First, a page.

Planning Your Retirement Journey Step 4: Overcoming the Obstacles Within You

We cheer whenever someone reaches the summit of a mountain (real or metaphorical) despite adversity. Think of blind climber Erik Weihenmayer, who has summited all seven of the world’s tallest peaks. Or Christopher Gardner, who overcame homelessness and became the CEO of his own stockbrokerage firm—an incredible life story that inspired the 2006 movie The Pursuit of Happyness.

Actually, we all deserve applause . . . because we all wrestle with obstacles and setbacks during what I’ve called the retirement journey. Some obstacles may be external, such as paying for college costs, becoming underemployed or unemployed, or losing your spouse. In this fourth and final part of this blog series about planning your retirement journey, let’s explore what happens if the obstacles slowing you down are within you.

Many times, people’s own internal beliefs keep them from making serious progress toward their goals. These beliefs are usually rooted in messages about money you picked up—often unwittingly—when you were young. Therapists call them “scripts.”

Do any of these scripts ring true to you?

“I don’t have enough time to manage my money.”
Whether working or retired, you may feel you have little time to deal with financial news, advice, and reports. But if your health were involved, not your money, what would you do? You’d probably make time to educate yourself about factors that could affect your well-being, screen out all the “noise,” and try to weave healthier behavior into your life. You can take charge of your financial future the same way.

“I’m not making enough money to put anything aside.”
If you find yourself saying this, step back and ask yourself why. Sometimes the issue is that discretionary spending has caused your outgo to equal or exceed your income. You may discover that by tweaking your spending habits, there will be some money left over to save. There are also some tax incentives you may be able to benefit from, like the Savers Credit, which help low- to middle-income people accumulate savings for the future.

“Somebody else should deal with all this money stuff for me.”
For generations, American women typically followed the cultural norm of leaving financial matters to their husband. Widows and divorcées left in the dark about their money often lived in fear of becoming destitute. Today, both men and women have come to recognize that money mastery knows no gender; both have the ability to manage their personal finances if they choose to do so. However, if you don’t feel comfortable managing your money on your own, take steps to enlist the help of the right professional.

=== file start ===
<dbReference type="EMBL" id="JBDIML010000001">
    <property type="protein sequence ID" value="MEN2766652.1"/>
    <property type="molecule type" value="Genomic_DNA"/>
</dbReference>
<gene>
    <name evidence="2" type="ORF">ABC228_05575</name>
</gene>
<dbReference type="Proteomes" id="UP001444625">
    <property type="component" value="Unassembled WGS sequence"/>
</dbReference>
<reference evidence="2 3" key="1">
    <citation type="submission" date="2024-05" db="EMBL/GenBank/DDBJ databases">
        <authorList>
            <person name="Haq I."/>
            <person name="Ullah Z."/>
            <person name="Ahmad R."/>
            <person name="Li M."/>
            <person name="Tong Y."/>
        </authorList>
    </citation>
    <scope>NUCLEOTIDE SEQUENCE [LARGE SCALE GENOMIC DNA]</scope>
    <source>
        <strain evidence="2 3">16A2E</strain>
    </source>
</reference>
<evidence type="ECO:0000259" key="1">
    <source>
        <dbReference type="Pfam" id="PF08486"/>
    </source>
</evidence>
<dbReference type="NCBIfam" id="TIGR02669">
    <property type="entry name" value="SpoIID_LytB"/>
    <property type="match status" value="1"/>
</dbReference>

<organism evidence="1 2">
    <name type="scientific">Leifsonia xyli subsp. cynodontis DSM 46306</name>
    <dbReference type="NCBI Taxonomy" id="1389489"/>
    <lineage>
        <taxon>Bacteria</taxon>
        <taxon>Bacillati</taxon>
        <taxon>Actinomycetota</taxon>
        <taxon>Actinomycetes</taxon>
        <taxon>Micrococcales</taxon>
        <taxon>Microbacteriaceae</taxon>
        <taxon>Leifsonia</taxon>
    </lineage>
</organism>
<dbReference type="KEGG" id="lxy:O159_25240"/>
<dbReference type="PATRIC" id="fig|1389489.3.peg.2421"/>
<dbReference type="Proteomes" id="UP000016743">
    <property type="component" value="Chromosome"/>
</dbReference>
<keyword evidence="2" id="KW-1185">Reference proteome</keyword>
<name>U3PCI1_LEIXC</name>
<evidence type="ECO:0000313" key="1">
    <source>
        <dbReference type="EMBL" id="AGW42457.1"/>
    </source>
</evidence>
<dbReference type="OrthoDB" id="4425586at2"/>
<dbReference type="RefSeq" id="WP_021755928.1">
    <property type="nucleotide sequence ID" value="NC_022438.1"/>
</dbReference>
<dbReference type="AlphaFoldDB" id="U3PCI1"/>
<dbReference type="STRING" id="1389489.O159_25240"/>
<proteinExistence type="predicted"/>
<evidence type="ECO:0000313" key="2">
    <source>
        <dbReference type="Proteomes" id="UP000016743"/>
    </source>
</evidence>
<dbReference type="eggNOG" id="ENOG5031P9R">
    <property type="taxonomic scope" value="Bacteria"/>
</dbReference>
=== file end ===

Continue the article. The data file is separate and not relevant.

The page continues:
“If I take risks with my money, I could lose everything.”
The 2008 market decline unnerved many younger folks who hadn’t experienced its long climb. But guarding against market volatility doesn’t mean you have to limit yourself to cash savings in the bank. Learn more about diversification strategies or options for guaranteed retirement income that can help reduce risk. It may also help you to take a risk tolerance assessment so you have a better sense for which options might be right for you.

“It’s too late to make a difference even if I start saving now.”
It’s never too late to make a difference! Save as much as you can of every paycheck. (Automatic transfers into a saving account, 401(k), IRA, or the like are an easy way to do so.) Every dollar you save has the opportunity to compound before you draw it out in retirement.

“I’m never sure of the smartest thing to do with my savings.”
There may seem to be a million possible routes to take. But once you’ve defined your goals and risk tolerance, that myriad of options may shrink to a much more manageable number.

If any of these messages resonates with you, it could affect your ultimate success in getting up and down the mountain. To improve your progress, consider taking these four steps:

1. Admit that something is holding you back. Uncertainty about the future can be much more stressful than asking for help.

2. Communicate. If you got lost on a mountain, you would (hopefully) send out an SOS to someone trustworthy and knowledgeable who could help determine where you are. The same is true on your retirement journey. To make sure you’re headed in the right direction and managing your assets wisely, talk to a professional who can ask the right questions, help assess your situation, and guide you in a course correction if necessary.

It’s wise to be cautious in choosing a professional, so I recommend reviewing tips for finding and evaluating the right guidance before you proceed.

3. Consider your choices. As you’ve learned in studying the beliefs I mentioned above, as well as the risks covered in my previous post, different people face different paths up and down the mountain. One way to begin exploring your options is to call 844-880-8255 for a complimentary, no-obligation retirement income checkup with one of the members of the Your Retirement Reality team.

4. Move forward! Once you’ve received the guidance you need, make a decision, act on it, and continue on with confidence.

In the next post, I’ll begin a new series that delves more deeply into understanding your relationship with money— an “essential” in learning how to deal with it more effectively. Stay tuned to learn how to discover what you and your money think of each other!

Your Retirement Reality Sherpa

Reality Check: It Might Be Time to Revisit Your Retirement Income Plan

Funding your retirement today has changed dramatically from planning a retirement income a few decades ago. Today’s economic circumstances have created a new reality that requires a different approach.
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